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Use SMART goals this year

Specific measurable achievable realistic timely

Use SMART goals this year

Each year the majority of us set some goals that we want to achieve for the coming year. It’s well known that so many people don’t end up achieving their goals and revert back to their old habits. Often the goals we set are too hard, or we set a timeframe that just isn’t feasible. In order to achieve our goals we need to make SMART goals. Here are some tips on how to plan an achievable goal and also ways to keep yourself on track to tick them off.

 

SMART goal

Anytime you set yourself a goal, whether it’s a rehab objective, a work objective, or a sporting objective, it should always follow the SMART principle. Those of use who work in an allied health profession get this drilled into our heads very early on in our degree. A SMART goal is a goal that’s Specific, Measurable, Achievable, Realistic, and Time based.

 Making a SMART goal

A specific goal is self-implied. Your goal must have a specific purpose. It must be measurable, you must be able to record your progress and know exactly what is required to achieve this goal. It must be something that’s achievable. This is where everyone goes wrong. They set themselves a goal that just isn’t achievable and then just give up. There’s nothing wrong with setting yourself a tough goal but you have to be realistic about it. Goals that are unrealistic are just begging to get forgotten.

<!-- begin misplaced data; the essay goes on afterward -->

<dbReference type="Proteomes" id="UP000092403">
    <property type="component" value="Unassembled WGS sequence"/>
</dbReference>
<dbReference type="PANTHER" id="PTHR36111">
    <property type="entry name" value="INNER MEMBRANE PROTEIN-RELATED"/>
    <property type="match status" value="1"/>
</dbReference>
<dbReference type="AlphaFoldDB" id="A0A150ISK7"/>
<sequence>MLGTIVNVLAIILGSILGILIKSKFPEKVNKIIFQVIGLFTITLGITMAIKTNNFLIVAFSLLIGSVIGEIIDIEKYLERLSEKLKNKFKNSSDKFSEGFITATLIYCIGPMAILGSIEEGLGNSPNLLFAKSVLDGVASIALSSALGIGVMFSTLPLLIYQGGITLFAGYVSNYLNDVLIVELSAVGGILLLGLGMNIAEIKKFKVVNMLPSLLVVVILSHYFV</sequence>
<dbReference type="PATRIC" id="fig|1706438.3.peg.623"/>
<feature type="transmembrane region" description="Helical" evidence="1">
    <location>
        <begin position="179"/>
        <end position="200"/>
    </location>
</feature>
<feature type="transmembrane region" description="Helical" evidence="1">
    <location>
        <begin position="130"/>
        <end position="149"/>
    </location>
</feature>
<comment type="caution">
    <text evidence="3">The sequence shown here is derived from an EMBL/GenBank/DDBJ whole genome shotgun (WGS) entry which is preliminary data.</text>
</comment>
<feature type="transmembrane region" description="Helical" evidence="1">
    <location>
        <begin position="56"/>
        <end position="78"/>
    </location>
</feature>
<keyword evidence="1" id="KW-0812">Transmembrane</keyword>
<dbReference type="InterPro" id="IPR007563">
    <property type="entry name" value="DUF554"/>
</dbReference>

Finally, time based goals set yourself a timeframe that you can achieve your goal in. So often people set themselves a non-SMART goal and then give up after a month because they haven’t achieved it. If you set yourself a SMART goal you will take into account all the factors that make up this goal and then be able to make a realistic time frame to reach your target.

 

Here’s the change

If you set a non-SMART goal such as “learning a new language”, you’re making it hard for yourself. First of all, learning a new language takes a lot of time and practice. Learning a new language is a great skill, however it’s not specific or gives a time frame. There’s also no scale to measure how well you’ve done. Instead set yourself the goal of “I want to learn to speak 3 complete sentences in French by the end of January. This goal has a specific purpose, gives a time frame, is measurable and is certainly achievable and realistic.

 

Some other tips

When you set yourself a goal, involve your family and friends in your choice. This makes you accountable and holds you to your actions. By telling other people, you now have some extra support from others. Secondly, set yourself some short term goals alongside your main goal. In this way you can measure your progress to your ultimate goal while also still ticking off smaller goals. This is a great way to stay motivated and moving forward.

 

If you’re having trouble setting a SMART goal or want a program to get you to your resolution call us on 3352 5116 or book online

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